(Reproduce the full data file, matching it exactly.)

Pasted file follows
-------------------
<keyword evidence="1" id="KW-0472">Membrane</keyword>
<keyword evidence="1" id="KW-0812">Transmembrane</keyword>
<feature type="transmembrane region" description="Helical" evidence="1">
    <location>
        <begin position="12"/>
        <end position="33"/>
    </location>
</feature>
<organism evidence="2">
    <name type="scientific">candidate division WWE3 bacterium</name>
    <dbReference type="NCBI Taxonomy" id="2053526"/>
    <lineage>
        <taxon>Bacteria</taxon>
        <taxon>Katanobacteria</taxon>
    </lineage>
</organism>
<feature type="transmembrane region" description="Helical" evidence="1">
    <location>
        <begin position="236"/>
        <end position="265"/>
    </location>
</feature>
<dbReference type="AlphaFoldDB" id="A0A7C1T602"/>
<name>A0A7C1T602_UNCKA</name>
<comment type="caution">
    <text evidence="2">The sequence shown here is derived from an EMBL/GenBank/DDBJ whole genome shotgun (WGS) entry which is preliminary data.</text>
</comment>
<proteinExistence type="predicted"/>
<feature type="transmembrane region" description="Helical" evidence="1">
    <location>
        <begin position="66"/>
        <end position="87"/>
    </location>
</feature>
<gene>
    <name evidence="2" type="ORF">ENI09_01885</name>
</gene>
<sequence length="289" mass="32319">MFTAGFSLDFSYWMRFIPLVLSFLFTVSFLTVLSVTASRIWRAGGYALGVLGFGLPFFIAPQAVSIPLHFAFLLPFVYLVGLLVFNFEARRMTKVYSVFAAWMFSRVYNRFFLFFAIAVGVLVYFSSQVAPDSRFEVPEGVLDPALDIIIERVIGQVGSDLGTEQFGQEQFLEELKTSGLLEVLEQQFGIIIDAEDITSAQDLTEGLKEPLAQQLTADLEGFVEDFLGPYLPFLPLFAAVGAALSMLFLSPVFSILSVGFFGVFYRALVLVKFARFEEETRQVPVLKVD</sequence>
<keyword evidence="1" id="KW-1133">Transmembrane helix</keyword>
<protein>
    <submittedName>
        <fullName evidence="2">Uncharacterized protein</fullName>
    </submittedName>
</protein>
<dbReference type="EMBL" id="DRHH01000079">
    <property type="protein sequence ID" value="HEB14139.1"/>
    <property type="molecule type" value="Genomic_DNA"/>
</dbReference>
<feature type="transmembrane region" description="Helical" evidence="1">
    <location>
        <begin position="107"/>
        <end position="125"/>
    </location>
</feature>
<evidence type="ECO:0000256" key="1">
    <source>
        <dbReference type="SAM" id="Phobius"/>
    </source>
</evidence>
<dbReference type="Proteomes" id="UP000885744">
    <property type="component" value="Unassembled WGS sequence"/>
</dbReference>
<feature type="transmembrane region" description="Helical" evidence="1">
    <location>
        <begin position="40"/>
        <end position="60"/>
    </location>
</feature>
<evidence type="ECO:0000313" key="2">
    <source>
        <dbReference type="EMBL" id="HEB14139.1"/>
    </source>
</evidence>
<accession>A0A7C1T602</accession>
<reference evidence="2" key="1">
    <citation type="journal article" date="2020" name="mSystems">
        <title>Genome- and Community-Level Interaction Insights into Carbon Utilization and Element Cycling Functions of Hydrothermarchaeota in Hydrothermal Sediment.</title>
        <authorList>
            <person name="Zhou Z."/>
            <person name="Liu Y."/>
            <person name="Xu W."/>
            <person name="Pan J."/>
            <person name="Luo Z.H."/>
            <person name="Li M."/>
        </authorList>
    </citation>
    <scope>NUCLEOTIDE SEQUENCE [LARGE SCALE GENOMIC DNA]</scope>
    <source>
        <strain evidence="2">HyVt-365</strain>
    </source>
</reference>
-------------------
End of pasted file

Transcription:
<keyword evidence="1" id="KW-0472">Membrane</keyword>
<keyword evidence="1" id="KW-0812">Transmembrane</keyword>
<feature type="transmembrane region" description="Helical" evidence="1">
    <location>
        <begin position="12"/>
        <end position="33"/>
    </location>
</feature>
<organism evidence="2">
    <name type="scientific">candidate division WWE3 bacterium</name>
    <dbReference type="NCBI Taxonomy" id="2053526"/>
    <lineage>
        <taxon>Bacteria</taxon>
        <taxon>Katanobacteria</taxon>
    </lineage>
</organism>
<feature type="transmembrane region" description="Helical" evidence="1">
    <location>
        <begin position="236"/>
        <end position="265"/>
    </location>
</feature>
<dbReference type="AlphaFoldDB" id="A0A7C1T602"/>
<name>A0A7C1T602_UNCKA</name>
<comment type="caution">
    <text evidence="2">The sequence shown here is derived from an EMBL/GenBank/DDBJ whole genome shotgun (WGS) entry which is preliminary data.</text>
</comment>
<proteinExistence type="predicted"/>
<feature type="transmembrane region" description="Helical" evidence="1">
    <location>
        <begin position="66"/>
        <end position="87"/>
    </location>
</feature>
<gene>
    <name evidence="2" type="ORF">ENI09_01885</name>
</gene>
<sequence length="289" mass="32319">MFTAGFSLDFSYWMRFIPLVLSFLFTVSFLTVLSVTASRIWRAGGYALGVLGFGLPFFIAPQAVSIPLHFAFLLPFVYLVGLLVFNFEARRMTKVYSVFAAWMFSRVYNRFFLFFAIAVGVLVYFSSQVAPDSRFEVPEGVLDPALDIIIERVIGQVGSDLGTEQFGQEQFLEELKTSGLLEVLEQQFGIIIDAEDITSAQDLTEGLKEPLAQQLTADLEGFVEDFLGPYLPFLPLFAAVGAALSMLFLSPVFSILSVGFFGVFYRALVLVKFARFEEETRQVPVLKVD</sequence>
<keyword evidence="1" id="KW-1133">Transmembrane helix</keyword>
<protein>
    <submittedName>
        <fullName evidence="2">Uncharacterized protein</fullName>
    </submittedName>
</protein>
<dbReference type="EMBL" id="DRHH01000079">
    <property type="protein sequence ID" value="HEB14139.1"/>
    <property type="molecule type" value="Genomic_DNA"/>
</dbReference>
<feature type="transmembrane region" description="Helical" evidence="1">
    <location>
        <begin position="107"/>
        <end position="125"/>
    </location>
</feature>
<evidence type="ECO:0000256" key="1">
    <source>
        <dbReference type="SAM" id="Phobius"/>
    </source>
</evidence>
<dbReference type="Proteomes" id="UP000885744">
    <property type="component" value="Unassembled WGS sequence"/>
</dbReference>
<feature type="transmembrane region" description="Helical" evidence="1">
    <location>
        <begin position="40"/>
        <end position="60"/>
    </location>
</feature>
<evidence type="ECO:0000313" key="2">
    <source>
        <dbReference type="EMBL" id="HEB14139.1"/>
    </source>
</evidence>
<accession>A0A7C1T602</accession>
<reference evidence="2" key="1">
    <citation type="journal article" date="2020" name="mSystems">
        <title>Genome- and Community-Level Interaction Insights into Carbon Utilization and Element Cycling Functions of Hydrothermarchaeota in Hydrothermal Sediment.</title>
        <authorList>
            <person name="Zhou Z."/>
            <person name="Liu Y."/>
            <person name="Xu W."/>
            <person name="Pan J."/>
            <person name="Luo Z.H."/>
            <person name="Li M."/>
        </authorList>
    </citation>
    <scope>NUCLEOTIDE SEQUENCE [LARGE SCALE GENOMIC DNA]</scope>
    <source>
        <strain evidence="2">HyVt-365</strain>
    </source>
</reference>